Welcome to My GreatDrams, a series on GreatDrams where I feature a different person from the whisky world. They might be blenders, distillers, marketeers, ambassadors, brand owners and others. The premise is simple; they answer five questions so we can get to know them better.
This week it is Andy Davidson, seller of glasses – spectacles available on request. Glencairn.co.uk
[divider]What are your top three GreatDrams?[/divider]
I don’t have such a list – it’s not something I take too seriously to be honest. It is inevitably a mood thing so it depends entirely on the moment. I genuinely don’t have a favourite whisky nor would I want one!
The first real whisky of significance that comes to mind is the first one I remember enjoying, at 16 years old, which was a Dimple 15.
Lagavulin 16 holds a special place for me as well. The longest serving employee of Glencairn was a talented artist called Jim Drysdale, who was very much an unsung hero in the industry, you can see a snap shot of him at www.jimdrysdale.com. Jim along with Raymond (my Dad) and another friend I worked with called John Gault represented the three old guys who taught me a lot about life in general and an appreciation for Lagavulin: Jims favourite drink. They all had great stories and were brought together by music and a great sense of humour. By working with them and knowing them, they had a great influence on my life. Lagavulin always reminds me of this, and it’s a great half.
A side project a friend and I came up with years ago was born of our preference for blended whisky, particularly aged blends. Our piece on the side still ticks away today – www.whiskyblender.com. I don’t remember our first blend, but I know Drew still has his very first bottle, “Nothings Constant”, which he tops up from time to time. As for me, every now and then I’ll have a glass from one of the few bottles I have or sample some of the new stock and think, “fuck yeah, that’s a great dram”. I love it when a dram hits the spot. Just like that first magic pint on a sunny day.
[divider]What moments and/or memories do they evoke?[/divider]
I remember getting a small glass of whisky every New Year as a kid, from 8 years old anyway. The Dimple 15 that I had to toast the New Year as a 16 year old reminds me of my youth and brings back good memories of discovering the world of whisky for the first time. Incidentally that discovery includes the first bottle of whisky I bought, which was the brilliant Pinwinnie – which I mistook for that New Year Dimple! I just remembered thinking the bottle looked great.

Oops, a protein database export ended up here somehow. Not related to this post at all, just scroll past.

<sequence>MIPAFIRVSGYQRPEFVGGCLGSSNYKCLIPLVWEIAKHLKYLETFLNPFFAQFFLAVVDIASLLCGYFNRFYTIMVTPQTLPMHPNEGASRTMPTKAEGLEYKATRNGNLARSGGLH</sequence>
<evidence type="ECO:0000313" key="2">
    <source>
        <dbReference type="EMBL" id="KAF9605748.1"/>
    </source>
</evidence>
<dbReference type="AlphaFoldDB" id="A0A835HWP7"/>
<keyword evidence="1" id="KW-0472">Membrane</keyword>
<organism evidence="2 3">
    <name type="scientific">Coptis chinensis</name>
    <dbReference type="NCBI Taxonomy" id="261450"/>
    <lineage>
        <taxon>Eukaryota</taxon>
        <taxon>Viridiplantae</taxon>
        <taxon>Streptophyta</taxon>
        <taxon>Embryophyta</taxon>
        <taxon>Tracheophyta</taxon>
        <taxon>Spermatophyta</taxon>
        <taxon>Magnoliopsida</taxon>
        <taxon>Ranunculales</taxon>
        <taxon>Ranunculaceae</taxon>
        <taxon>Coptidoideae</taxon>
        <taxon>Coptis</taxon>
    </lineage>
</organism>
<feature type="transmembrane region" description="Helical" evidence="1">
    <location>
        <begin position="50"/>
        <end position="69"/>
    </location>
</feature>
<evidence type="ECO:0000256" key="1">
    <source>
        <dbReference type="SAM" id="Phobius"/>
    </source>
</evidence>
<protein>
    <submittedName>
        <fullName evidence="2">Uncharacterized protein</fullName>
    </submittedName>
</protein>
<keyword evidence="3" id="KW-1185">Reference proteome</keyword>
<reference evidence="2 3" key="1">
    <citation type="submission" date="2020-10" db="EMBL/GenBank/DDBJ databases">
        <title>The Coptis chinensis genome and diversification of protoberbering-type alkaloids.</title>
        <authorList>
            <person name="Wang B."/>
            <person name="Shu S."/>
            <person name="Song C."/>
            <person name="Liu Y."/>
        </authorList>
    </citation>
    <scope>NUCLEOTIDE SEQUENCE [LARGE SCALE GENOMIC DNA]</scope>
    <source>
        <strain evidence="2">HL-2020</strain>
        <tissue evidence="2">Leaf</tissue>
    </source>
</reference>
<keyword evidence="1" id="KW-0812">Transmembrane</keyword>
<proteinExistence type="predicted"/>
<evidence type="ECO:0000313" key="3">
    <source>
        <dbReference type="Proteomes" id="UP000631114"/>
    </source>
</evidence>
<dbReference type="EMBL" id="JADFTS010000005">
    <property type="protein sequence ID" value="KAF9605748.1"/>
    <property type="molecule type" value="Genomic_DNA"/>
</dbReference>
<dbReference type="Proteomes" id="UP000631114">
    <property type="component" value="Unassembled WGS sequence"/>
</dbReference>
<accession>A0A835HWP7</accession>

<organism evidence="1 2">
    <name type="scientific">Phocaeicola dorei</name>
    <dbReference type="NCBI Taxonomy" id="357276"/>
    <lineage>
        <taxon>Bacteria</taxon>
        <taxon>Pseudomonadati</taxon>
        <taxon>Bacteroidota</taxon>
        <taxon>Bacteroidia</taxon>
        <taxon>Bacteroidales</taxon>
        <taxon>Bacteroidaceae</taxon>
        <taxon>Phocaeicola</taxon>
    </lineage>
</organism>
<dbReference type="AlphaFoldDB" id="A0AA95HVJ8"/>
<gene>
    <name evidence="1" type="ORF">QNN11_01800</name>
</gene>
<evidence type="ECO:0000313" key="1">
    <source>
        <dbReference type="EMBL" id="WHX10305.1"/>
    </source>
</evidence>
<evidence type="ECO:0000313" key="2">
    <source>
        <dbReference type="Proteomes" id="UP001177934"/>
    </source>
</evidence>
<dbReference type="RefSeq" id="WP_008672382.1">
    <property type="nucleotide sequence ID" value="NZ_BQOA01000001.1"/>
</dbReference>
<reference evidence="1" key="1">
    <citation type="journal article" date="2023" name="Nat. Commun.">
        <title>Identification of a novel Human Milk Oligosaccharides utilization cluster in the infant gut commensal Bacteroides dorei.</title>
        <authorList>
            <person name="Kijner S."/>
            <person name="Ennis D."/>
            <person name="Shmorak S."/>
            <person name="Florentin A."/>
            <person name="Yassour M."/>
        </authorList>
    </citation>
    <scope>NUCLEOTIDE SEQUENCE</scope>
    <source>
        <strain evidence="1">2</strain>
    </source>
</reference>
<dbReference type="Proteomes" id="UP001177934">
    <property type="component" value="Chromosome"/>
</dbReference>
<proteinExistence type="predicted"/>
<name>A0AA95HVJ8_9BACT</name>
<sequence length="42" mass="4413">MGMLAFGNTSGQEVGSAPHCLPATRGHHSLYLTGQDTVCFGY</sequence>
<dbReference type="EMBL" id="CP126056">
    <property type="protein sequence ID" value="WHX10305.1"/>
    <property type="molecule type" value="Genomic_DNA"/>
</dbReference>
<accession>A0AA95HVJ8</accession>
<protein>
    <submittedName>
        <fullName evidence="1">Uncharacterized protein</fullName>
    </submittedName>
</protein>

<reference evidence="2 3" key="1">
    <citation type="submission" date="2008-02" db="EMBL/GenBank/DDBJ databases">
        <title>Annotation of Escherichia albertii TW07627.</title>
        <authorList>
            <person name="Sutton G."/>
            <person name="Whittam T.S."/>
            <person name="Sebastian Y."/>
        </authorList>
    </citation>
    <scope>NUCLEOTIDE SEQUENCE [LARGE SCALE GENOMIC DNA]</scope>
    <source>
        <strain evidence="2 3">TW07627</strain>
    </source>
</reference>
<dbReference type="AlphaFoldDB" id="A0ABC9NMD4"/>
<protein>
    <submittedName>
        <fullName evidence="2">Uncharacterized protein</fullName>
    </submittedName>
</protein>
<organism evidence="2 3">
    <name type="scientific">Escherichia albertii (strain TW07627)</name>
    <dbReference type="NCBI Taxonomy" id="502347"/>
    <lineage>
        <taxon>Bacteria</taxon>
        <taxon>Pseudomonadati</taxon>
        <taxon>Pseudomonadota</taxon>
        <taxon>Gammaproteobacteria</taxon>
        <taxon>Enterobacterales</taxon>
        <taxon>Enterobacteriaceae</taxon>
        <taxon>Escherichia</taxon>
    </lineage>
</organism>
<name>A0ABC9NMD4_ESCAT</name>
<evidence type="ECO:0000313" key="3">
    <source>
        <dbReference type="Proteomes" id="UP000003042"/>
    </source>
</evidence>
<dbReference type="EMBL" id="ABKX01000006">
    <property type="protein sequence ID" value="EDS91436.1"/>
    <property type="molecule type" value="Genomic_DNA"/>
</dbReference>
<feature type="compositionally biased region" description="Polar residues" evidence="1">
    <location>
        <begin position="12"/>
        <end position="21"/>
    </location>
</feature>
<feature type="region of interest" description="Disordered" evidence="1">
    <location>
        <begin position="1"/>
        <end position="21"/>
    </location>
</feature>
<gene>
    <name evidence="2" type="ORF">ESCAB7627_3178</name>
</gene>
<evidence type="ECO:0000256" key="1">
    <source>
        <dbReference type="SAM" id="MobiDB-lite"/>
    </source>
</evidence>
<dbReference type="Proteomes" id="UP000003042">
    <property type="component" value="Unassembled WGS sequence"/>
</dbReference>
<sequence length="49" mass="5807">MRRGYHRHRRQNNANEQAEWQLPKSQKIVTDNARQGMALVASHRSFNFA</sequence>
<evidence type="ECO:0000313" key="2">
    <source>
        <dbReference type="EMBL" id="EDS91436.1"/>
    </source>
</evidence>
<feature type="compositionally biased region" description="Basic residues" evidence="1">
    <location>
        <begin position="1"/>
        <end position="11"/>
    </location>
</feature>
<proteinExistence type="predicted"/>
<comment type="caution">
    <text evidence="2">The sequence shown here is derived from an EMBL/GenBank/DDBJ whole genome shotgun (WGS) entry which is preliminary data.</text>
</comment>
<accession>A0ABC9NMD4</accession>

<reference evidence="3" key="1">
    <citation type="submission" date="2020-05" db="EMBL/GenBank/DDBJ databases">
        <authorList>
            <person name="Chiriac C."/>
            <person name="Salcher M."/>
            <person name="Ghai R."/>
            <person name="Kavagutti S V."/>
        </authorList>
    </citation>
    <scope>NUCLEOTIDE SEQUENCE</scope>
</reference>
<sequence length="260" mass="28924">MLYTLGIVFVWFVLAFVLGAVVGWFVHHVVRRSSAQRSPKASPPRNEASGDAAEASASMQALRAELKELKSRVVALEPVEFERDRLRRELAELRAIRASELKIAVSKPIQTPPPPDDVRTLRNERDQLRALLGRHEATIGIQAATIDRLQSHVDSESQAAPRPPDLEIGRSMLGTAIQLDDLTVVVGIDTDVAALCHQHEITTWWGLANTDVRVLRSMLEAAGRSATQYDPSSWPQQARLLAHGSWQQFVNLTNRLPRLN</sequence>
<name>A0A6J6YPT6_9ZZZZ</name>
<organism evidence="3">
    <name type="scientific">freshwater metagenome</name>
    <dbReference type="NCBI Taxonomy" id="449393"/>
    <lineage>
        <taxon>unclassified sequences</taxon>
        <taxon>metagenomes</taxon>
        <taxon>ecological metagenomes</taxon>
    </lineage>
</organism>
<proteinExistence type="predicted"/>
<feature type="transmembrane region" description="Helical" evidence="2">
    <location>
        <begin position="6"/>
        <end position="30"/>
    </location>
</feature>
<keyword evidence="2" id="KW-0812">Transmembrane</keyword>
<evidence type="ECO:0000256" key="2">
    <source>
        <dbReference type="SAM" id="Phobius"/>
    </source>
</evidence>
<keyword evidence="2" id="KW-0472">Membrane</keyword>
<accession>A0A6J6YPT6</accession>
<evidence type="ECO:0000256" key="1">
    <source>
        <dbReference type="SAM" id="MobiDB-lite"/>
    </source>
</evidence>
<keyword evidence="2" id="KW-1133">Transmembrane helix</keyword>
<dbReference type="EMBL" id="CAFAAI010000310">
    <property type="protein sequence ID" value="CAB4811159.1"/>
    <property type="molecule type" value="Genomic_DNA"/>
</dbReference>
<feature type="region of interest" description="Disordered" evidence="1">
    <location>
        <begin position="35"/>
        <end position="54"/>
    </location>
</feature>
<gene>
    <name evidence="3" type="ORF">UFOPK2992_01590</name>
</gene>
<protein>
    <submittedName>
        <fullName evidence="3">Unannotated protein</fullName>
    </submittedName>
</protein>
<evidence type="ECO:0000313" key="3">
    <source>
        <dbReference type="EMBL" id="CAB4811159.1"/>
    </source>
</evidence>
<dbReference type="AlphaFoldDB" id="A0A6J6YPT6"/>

Lagavulin reminds me of the good times we had together and his great sense of humour. Whenever I have a Lagavulin it conjures up memories of the works night out at Christmas, when inevitably there would reach a point in the evening when we would both have a whisky and blether, just the pair of us. As well as being an outstanding artist Jim was a keen guitarist and he introduced me to a lot of the blues artists I listen to today. I dare say he influenced me in a lot of ways I didn’t appreciate until he was gone.
A bottle of “WhiskyBlender” inevitably evokes feelings of friendship and satisfaction because we tried to do something that hadn’t been done in the world of whisky at that time but, crucially, was worth doing in the first place. I feel like not only did we try but we succeeded. To do it with a friend is a great sense of accomplishment. I like championing under dogs and blended whisky is most definitely that when viewed from the world of whisky shows and aficionados.
[divider]What is the best whisky you’ve never owned? [/divider]
I’ve been really fortunate to drink truly stunning whiskies of all different ages and prices. Probably some of the oldest whiskies in the world and possibly some of the rarest whiskies – which I guess makes them the most desirable, I’ll let you imagine what they include and people are welcome to ask.
Obviously, it’s all been a perk of the job as my local has the malt of the month for £2.00 so I’m in no hurry to splash out. It’s a fantastic consequence of being friends with great people within the industry. All of whom I remember far better than their whiskies. I couldn’t name the best I’ve had, as I remember a Bunnahabhain 12 far better than any single glass of rare/fancy stuff.
[divider]What whisky would be on your bucket list and why?[/divider]
Hmm, I can’t think of a bucket list for whisky – I suppose any whisky bought for me by Scarlett Johansson?
[divider]What release in the last couple of years has impressed you most?[/divider]
Haig Club – because it reminded me how much I enjoyed the regular Cameron Brig Yellow Label which I originally had at John Lamonds Whisky Trail course back in 2002. It’s a genuinely tasty whisky for what it is and what it costs – I think I paid £1.65 for the last glass I had at the Bon Accord.